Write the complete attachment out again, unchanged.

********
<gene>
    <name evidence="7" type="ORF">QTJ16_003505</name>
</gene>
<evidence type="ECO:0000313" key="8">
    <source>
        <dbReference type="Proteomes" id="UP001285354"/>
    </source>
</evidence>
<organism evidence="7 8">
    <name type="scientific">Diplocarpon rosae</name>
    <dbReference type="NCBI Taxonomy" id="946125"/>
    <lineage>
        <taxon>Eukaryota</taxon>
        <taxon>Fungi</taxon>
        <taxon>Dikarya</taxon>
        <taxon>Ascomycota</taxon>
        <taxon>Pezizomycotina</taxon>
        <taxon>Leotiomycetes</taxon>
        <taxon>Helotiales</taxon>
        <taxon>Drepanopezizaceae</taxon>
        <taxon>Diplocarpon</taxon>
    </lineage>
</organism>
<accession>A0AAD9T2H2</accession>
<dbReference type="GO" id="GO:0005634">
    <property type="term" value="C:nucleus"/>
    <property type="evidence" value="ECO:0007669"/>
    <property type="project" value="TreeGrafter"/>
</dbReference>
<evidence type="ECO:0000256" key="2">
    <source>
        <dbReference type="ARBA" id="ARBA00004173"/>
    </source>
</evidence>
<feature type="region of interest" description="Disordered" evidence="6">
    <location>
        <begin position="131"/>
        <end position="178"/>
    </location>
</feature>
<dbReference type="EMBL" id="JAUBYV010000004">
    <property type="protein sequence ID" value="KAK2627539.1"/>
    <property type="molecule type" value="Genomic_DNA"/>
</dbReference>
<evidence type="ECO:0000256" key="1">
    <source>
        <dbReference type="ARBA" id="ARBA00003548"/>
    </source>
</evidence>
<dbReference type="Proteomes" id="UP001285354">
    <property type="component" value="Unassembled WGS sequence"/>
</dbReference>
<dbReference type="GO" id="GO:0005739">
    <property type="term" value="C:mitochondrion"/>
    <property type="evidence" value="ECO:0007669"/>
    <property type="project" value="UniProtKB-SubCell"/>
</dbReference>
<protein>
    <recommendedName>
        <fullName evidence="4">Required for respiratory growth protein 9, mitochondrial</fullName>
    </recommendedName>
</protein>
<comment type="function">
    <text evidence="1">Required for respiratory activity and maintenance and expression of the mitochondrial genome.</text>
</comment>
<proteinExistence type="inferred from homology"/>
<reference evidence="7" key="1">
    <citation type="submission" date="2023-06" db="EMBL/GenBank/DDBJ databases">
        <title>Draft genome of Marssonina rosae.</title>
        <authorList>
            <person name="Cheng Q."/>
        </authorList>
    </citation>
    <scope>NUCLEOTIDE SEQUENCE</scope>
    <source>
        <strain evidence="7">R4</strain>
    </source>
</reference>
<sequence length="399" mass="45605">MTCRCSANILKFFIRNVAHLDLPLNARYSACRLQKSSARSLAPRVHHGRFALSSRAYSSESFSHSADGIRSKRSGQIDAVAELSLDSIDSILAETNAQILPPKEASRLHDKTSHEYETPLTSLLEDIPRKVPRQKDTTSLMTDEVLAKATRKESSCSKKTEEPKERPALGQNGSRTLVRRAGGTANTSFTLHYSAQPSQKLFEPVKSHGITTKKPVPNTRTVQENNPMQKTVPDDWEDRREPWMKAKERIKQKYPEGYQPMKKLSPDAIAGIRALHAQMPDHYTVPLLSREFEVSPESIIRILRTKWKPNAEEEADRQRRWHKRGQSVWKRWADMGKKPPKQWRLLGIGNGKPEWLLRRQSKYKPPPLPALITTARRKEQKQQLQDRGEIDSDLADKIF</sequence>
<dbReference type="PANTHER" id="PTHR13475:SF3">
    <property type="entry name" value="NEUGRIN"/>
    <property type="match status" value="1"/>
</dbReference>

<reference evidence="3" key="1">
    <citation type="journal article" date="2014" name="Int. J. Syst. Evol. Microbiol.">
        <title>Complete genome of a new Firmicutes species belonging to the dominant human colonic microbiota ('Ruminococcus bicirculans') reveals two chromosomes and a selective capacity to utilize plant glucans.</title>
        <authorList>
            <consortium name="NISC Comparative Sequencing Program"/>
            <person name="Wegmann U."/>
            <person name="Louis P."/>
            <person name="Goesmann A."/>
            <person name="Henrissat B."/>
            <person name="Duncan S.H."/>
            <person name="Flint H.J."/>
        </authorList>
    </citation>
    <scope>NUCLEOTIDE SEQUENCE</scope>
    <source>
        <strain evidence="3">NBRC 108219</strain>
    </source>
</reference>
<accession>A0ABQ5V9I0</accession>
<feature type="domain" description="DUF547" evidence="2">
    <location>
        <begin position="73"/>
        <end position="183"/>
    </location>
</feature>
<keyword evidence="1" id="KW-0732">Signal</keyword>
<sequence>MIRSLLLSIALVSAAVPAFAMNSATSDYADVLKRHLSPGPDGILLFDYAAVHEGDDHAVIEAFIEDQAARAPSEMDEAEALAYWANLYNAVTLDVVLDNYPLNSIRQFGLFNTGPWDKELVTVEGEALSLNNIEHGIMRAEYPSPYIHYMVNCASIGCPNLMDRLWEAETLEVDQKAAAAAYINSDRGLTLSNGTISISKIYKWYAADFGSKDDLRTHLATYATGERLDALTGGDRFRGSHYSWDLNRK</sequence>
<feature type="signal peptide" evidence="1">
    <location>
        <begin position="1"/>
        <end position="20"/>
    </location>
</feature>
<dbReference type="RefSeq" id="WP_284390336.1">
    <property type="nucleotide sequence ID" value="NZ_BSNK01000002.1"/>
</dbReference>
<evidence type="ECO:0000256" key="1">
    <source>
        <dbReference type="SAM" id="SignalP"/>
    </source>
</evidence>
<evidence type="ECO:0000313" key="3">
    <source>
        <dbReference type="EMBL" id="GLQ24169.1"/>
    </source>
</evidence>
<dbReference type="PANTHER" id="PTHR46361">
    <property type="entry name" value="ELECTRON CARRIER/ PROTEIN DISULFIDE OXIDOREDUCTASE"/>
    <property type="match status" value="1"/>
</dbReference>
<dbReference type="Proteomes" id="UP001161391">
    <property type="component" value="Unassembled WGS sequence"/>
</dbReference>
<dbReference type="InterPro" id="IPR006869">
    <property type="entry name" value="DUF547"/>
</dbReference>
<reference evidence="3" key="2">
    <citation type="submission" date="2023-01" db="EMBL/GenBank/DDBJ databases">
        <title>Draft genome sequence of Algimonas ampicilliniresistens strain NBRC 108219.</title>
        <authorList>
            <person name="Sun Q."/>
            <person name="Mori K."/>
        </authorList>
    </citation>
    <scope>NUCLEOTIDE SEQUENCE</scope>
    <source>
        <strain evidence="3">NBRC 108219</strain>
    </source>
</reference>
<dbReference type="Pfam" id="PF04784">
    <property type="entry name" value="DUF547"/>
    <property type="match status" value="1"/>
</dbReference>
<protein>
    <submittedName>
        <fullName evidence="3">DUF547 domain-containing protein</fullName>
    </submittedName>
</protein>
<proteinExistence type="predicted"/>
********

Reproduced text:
<gene>
    <name evidence="7" type="ORF">QTJ16_003505</name>
</gene>
<evidence type="ECO:0000313" key="8">
    <source>
        <dbReference type="Proteomes" id="UP001285354"/>
    </source>
</evidence>
<organism evidence="7 8">
    <name type="scientific">Diplocarpon rosae</name>
    <dbReference type="NCBI Taxonomy" id="946125"/>
    <lineage>
        <taxon>Eukaryota</taxon>
        <taxon>Fungi</taxon>
        <taxon>Dikarya</taxon>
        <taxon>Ascomycota</taxon>
        <taxon>Pezizomycotina</taxon>
        <taxon>Leotiomycetes</taxon>
        <taxon>Helotiales</taxon>
        <taxon>Drepanopezizaceae</taxon>
        <taxon>Diplocarpon</taxon>
    </lineage>
</organism>
<accession>A0AAD9T2H2</accession>
<dbReference type="GO" id="GO:0005634">
    <property type="term" value="C:nucleus"/>
    <property type="evidence" value="ECO:0007669"/>
    <property type="project" value="TreeGrafter"/>
</dbReference>
<evidence type="ECO:0000256" key="2">
    <source>
        <dbReference type="ARBA" id="ARBA00004173"/>
    </source>
</evidence>
<feature type="region of interest" description="Disordered" evidence="6">
    <location>
        <begin position="131"/>
        <end position="178"/>
    </location>
</feature>
<dbReference type="EMBL" id="JAUBYV010000004">
    <property type="protein sequence ID" value="KAK2627539.1"/>
    <property type="molecule type" value="Genomic_DNA"/>
</dbReference>
<evidence type="ECO:0000256" key="1">
    <source>
        <dbReference type="ARBA" id="ARBA00003548"/>
    </source>
</evidence>
<dbReference type="Proteomes" id="UP001285354">
    <property type="component" value="Unassembled WGS sequence"/>
</dbReference>
<dbReference type="GO" id="GO:0005739">
    <property type="term" value="C:mitochondrion"/>
    <property type="evidence" value="ECO:0007669"/>
    <property type="project" value="UniProtKB-SubCell"/>
</dbReference>
<protein>
    <recommendedName>
        <fullName evidence="4">Required for respiratory growth protein 9, mitochondrial</fullName>
    </recommendedName>
</protein>
<comment type="function">
    <text evidence="1">Required for respiratory activity and maintenance and expression of the mitochondrial genome.</text>
</comment>
<proteinExistence type="inferred from homology"/>
<reference evidence="7" key="1">
    <citation type="submission" date="2023-06" db="EMBL/GenBank/DDBJ databases">
        <title>Draft genome of Marssonina rosae.</title>
        <authorList>
            <person name="Cheng Q."/>
        </authorList>
    </citation>
    <scope>NUCLEOTIDE SEQUENCE</scope>
    <source>
        <strain evidence="7">R4</strain>
    </source>
</reference>
<sequence length="399" mass="45605">MTCRCSANILKFFIRNVAHLDLPLNARYSACRLQKSSARSLAPRVHHGRFALSSRAYSSESFSHSADGIRSKRSGQIDAVAELSLDSIDSILAETNAQILPPKEASRLHDKTSHEYETPLTSLLEDIPRKVPRQKDTTSLMTDEVLAKATRKESSCSKKTEEPKERPALGQNGSRTLVRRAGGTANTSFTLHYSAQPSQKLFEPVKSHGITTKKPVPNTRTVQENNPMQKTVPDDWEDRREPWMKAKERIKQKYPEGYQPMKKLSPDAIAGIRALHAQMPDHYTVPLLSREFEVSPESIIRILRTKWKPNAEEEADRQRRWHKRGQSVWKRWADMGKKPPKQWRLLGIGNGKPEWLLRRQSKYKPPPLPALITTARRKEQKQQLQDRGEIDSDLADKIF</sequence>
<dbReference type="PANTHER" id="PTHR13475:SF3">
    <property type="entry name" value="NEUGRIN"/>
    <property type="match status" value="1"/>
</dbReference>

<reference evidence="3" key="1">
    <citation type="journal article" date="2014" name="Int. J. Syst. Evol. Microbiol.">
        <title>Complete genome of a new Firmicutes species belonging to the dominant human colonic microbiota ('Ruminococcus bicirculans') reveals two chromosomes and a selective capacity to utilize plant glucans.</title>
        <authorList>
            <consortium name="NISC Comparative Sequencing Program"/>
            <person name="Wegmann U."/>
            <person name="Louis P."/>
            <person name="Goesmann A."/>
            <person name="Henrissat B."/>
            <person name="Duncan S.H."/>
            <person name="Flint H.J."/>
        </authorList>
    </citation>
    <scope>NUCLEOTIDE SEQUENCE</scope>
    <source>
        <strain evidence="3">NBRC 108219</strain>
    </source>
</reference>
<accession>A0ABQ5V9I0</accession>
<feature type="domain" description="DUF547" evidence="2">
    <location>
        <begin position="73"/>
        <end position="183"/>
    </location>
</feature>
<keyword evidence="1" id="KW-0732">Signal</keyword>
<sequence>MIRSLLLSIALVSAAVPAFAMNSATSDYADVLKRHLSPGPDGILLFDYAAVHEGDDHAVIEAFIEDQAARAPSEMDEAEALAYWANLYNAVTLDVVLDNYPLNSIRQFGLFNTGPWDKELVTVEGEALSLNNIEHGIMRAEYPSPYIHYMVNCASIGCPNLMDRLWEAETLEVDQKAAAAAYINSDRGLTLSNGTISISKIYKWYAADFGSKDDLRTHLATYATGERLDALTGGDRFRGSHYSWDLNRK</sequence>
<feature type="signal peptide" evidence="1">
    <location>
        <begin position="1"/>
        <end position="20"/>
    </location>
</feature>
<dbReference type="RefSeq" id="WP_284390336.1">
    <property type="nucleotide sequence ID" value="NZ_BSNK01000002.1"/>
</dbReference>
<evidence type="ECO:0000256" key="1">
    <source>
        <dbReference type="SAM" id="SignalP"/>
    </source>
</evidence>
<evidence type="ECO:0000313" key="3">
    <source>
        <dbReference type="EMBL" id="GLQ24169.1"/>
    </source>
</evidence>
<dbReference type="PANTHER" id="PTHR46361">
    <property type="entry name" value="ELECTRON CARRIER/ PROTEIN DISULFIDE OXIDOREDUCTASE"/>
    <property type="match status" value="1"/>
</dbReference>
<dbReference type="Proteomes" id="UP001161391">
    <property type="component" value="Unassembled WGS sequence"/>
</dbReference>
<dbReference type="InterPro" id="IPR006869">
    <property type="entry name" value="DUF547"/>
</dbReference>
<reference evidence="3" key="2">
    <citation type="submission" date="2023-01" db="EMBL/GenBank/DDBJ databases">
        <title>Draft genome sequence of Algimonas ampicilliniresistens strain NBRC 108219.</title>
        <authorList>
            <person name="Sun Q."/>
            <person name="Mori K."/>
        </authorList>
    </citation>
    <scope>NUCLEOTIDE SEQUENCE</scope>
    <source>
        <strain evidence="3">NBRC 108219</strain>
    </source>
</reference>
<dbReference type="Pfam" id="PF04784">
    <property type="entry name" value="DUF547"/>
    <property type="match status" value="1"/>
</dbReference>
<protein>
    <submittedName>
        <fullName evidence="3">DUF547 domain-containing protein</fullName>
    </submittedName>
</protein>
<proteinExistence type="predicted"/>